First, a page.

When you go on an epic trip, such as my recent Backroads adventure, there's often a special experience that defines the trip. It's usually not the obvious one you gravitated to in the catalog or on the website. It may even seem inconsequential at the time, but then expands in meaning until it becomes the primary signifier of the trip. If you're very lucky, you return with something you can hold in your hand to remember the magic of the moment. My serendipitous experience occurred midway through my first hiking trip with Backroads: nine days of exploring the South Island of New Zealand. I'd signed up for the challenging hike with rock scramble guided by our incredible leaders, Brandon and Martin. Everything changed when I heard the words "mussels on the beach" on a more easygoing beach walk option. I'm a real foodie and always on the lookout for unique culinary experiences, plus I'd sampled the large and luscious New Zealand green mussels at a restaurant the day before and was ready for an encore. The fragrance of a wood campfire brings back many of my best childhood memories. In other words, this activity had my name on it.
The leader of the beach walk, Jerry, owns the Wilderness Lodge where our group was staying. Jerry is the epitome of the phrase "local color" and knows everything about New Zealand. He'd taken us on a very dark walk the night before to see glowworms, pointing out every constellation and galaxy visible from the southern hemisphere, a big wow. I had a feeling of anticipation about spending more time learning from him.
Our group included people from landlocked countries and states who were thrilled to see the ocean. I'm a Southern California girl, so beaches don't normally impress me, but this one had monolithic rock structures near the shore in shapes that resemble sea monsters. After a nice walk at a brisk clip, Jerry pointed us toward a cave where we could sit on a rock in shade while he waded into the water to harvest the mussels. He walked out about twenty feet from shore and crouched down with a small net. The surf was shallow, but Jerry is an older gentleman so I hoped he wouldn't slip and fall. He returned shortly with his net full of mussels. A little further down the beach he directed us to collect firewood. Soon we had a snapping fire with butter, garlic and mussels sautéing in a cast iron skillet. I talked two of my new friends into trying mussels for the first time--something they were dubious about but thanked me for later--and then surrendered to the bliss of eating the freshest mussels of my life while enveloped in azure blue sky and ocean.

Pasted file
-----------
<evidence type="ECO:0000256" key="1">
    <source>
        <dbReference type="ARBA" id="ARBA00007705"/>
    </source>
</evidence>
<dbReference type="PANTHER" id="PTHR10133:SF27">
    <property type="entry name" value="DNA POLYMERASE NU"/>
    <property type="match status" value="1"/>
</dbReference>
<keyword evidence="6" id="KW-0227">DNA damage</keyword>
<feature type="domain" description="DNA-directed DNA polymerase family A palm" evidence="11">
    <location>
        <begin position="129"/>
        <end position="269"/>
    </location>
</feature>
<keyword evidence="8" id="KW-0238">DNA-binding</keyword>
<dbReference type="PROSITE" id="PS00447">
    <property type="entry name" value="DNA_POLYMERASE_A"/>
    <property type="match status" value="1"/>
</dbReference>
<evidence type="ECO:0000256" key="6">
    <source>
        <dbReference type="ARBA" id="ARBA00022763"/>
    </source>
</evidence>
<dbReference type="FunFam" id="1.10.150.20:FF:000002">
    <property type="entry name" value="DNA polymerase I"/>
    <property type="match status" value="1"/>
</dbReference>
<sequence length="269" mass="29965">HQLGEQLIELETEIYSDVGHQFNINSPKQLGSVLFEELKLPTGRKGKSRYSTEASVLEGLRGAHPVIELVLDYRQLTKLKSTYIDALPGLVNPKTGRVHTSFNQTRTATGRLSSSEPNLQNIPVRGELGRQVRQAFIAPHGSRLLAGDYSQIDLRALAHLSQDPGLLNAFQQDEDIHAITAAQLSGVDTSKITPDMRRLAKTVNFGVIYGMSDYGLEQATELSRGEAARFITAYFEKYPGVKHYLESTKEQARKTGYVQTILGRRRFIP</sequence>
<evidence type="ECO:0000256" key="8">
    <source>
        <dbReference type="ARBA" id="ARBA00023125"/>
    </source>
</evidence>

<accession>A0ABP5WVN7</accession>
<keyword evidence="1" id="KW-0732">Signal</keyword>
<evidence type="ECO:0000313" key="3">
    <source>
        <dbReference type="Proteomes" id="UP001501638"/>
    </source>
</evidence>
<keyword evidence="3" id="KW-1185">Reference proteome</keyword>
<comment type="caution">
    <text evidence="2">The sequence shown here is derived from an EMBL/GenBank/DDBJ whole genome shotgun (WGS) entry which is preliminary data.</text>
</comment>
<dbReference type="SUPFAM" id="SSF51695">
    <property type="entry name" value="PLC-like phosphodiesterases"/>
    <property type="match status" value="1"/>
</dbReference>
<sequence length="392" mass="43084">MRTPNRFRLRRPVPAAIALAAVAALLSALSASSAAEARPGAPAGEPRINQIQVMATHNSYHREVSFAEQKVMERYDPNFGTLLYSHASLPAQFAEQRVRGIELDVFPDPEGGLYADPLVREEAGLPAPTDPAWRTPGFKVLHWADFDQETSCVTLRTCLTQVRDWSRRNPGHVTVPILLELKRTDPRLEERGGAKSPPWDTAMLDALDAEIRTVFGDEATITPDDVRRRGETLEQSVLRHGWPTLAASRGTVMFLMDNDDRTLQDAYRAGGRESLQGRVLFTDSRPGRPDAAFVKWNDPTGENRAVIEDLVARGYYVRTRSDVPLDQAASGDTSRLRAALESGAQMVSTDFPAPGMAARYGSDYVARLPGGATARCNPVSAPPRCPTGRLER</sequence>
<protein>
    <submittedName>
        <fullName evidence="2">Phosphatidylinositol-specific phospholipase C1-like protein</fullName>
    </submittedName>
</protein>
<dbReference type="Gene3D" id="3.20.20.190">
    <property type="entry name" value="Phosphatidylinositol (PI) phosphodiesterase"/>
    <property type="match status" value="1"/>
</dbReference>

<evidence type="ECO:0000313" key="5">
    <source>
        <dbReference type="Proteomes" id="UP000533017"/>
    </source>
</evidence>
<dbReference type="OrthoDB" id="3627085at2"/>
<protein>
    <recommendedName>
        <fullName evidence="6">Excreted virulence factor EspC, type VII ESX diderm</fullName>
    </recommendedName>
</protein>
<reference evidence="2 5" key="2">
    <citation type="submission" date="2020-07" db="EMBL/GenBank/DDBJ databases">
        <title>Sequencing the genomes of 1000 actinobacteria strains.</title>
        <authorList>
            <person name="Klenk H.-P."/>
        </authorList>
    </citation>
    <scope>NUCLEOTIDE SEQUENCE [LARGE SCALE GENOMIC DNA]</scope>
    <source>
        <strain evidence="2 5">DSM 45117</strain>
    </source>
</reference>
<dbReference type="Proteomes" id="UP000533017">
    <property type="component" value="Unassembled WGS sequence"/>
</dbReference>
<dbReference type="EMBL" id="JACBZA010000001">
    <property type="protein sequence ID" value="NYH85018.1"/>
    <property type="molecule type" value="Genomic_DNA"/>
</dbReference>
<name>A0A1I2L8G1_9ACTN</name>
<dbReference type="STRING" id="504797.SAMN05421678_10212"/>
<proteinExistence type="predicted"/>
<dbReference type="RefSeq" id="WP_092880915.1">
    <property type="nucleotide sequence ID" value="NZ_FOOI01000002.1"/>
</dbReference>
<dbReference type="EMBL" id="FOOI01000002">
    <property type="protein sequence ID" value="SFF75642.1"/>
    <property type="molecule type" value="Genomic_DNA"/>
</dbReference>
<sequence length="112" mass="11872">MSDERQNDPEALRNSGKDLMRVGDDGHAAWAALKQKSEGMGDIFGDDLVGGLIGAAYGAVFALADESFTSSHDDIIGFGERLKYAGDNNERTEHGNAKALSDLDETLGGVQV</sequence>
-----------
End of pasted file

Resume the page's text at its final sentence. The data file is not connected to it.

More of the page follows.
Our stomachs full, I thought we would just amble back to the van and return to the Wilderness Lodge for a nice nap. Jerry had other ideas and introduced an activity. We would search for New Zealand jade as we walked along the beach. I was excited because I'd planned to buy jade jewelry to remember the trip but was dissuaded by the price. It hadn't occurred to me I could find it for free on the beach! Jerry found a piece immediately and rubbed it with his bug repellent stick. A green glow emerged as the oil touched the rock. My competitive nature took over and I ran to Jerry time after time with one greenish rock after another. At first he swiped it with his bug stick to humor me and then patiently explained what to look for, stressing the criteria that the rock should be completely smooth. After a while he dispensed with the bug stick step and just threw them down.
So when I picked up a very large egg-shaped rock with a deep circular groove in the surface, I was certain that this was another imposter. I almost threw it back. Instead, I approached Jerry timidly with the large specimen in my outstretched hand. Jerry lit up! He quickly grabbed his bug stick from the pocket of his camp shirt and made a wide swipe across my rock, which turned such a deep and glorious green that it felt like a scene from Lord of the Rings. I expected Gandalf to appear. Jerry put it into his pocket, saying he had to confiscate my jade because this particular piece had special qualities and must be returned to the Maori. He was kidding, of course, but the potential loss of my treasure made my New Zealand jade all the more appreciated. The definition of serendipity is "fortunate happenstance," a pleasant surprise that occurs when you weren't really looking for it. It can't be planned or prepared for since the essence is that it's unexpected. Oh, and you won't know "this is it" when it happens. You may think, "this could be it," but you won't know for sure for a few weeks, at the soonest. I went on my first Backroads trip and my first trip to New Zealand with many expectations. They were all met and most were exceeded, particularly my desire to find a community of like-minded adventurers that I could travel with regularly. What I couldn't have imagined is that I would find a beautiful piece of jade on the beach and discover that its imperfections make it even more precious.